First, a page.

Tails are crucial cellular sensors. Depending upon type, cell cilia can sense fluid movement, chemicals, osmotic pressure, temperature, and/or gravity.
Mammalian adaptive immune system T-cells have no apparent cilium, but they do have the equivalent. The synapse that activates a T-cell acts like a cilium and is built much the same.
Cilia are critical to intercellular communication. In animals, they help maintain organ function via continuous feedback loops. In epithelial tissues, the cilia of host cells may actively recruit microbial symbionts.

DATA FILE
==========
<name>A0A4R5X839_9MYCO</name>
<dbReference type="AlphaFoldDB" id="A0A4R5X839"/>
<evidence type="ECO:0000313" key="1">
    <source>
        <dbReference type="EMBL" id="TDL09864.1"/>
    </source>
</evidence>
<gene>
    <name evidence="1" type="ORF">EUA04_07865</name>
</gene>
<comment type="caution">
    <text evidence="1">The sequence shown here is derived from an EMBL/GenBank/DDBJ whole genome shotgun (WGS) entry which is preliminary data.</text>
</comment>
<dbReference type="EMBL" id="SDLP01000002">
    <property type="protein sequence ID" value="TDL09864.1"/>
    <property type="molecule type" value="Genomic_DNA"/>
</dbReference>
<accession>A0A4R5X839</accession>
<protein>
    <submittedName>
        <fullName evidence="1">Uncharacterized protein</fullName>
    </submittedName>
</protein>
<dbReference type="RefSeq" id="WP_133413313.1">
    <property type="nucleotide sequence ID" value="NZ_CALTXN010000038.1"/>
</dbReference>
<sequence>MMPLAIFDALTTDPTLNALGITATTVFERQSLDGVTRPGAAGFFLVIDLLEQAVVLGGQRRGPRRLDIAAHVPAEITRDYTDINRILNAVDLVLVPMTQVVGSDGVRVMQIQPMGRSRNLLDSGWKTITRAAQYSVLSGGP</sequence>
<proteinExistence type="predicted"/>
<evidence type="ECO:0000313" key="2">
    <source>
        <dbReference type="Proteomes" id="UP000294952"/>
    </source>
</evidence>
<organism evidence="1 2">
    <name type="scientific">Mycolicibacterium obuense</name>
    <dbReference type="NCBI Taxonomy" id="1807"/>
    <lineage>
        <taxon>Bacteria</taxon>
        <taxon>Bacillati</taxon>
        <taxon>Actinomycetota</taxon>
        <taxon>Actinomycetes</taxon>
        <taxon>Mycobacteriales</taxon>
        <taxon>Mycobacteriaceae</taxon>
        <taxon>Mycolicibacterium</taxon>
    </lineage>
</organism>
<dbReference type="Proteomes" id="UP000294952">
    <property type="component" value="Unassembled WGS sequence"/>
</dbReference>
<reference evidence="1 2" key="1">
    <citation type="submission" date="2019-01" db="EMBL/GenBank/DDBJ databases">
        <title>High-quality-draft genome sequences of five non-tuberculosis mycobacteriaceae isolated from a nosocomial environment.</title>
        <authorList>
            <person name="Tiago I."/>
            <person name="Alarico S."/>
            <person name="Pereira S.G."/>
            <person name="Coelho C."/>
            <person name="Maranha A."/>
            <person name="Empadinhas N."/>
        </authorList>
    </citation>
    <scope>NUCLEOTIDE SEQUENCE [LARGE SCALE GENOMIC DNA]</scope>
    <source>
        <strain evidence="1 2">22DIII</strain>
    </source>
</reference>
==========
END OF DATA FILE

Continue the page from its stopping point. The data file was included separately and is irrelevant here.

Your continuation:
The asymmetry of human bodies is established within a few hours after an embryo begins developing. This is done by the tails of cells sweeping clockwise, generating a net leftward flow, which tells left from right, and determines situs solitus: the position of organs.
Damaged tails often spell cell death. If the cilia of cells cannot function, disorders arise. Badly behaved or non-functioning cell tails are instrumental in many diseases.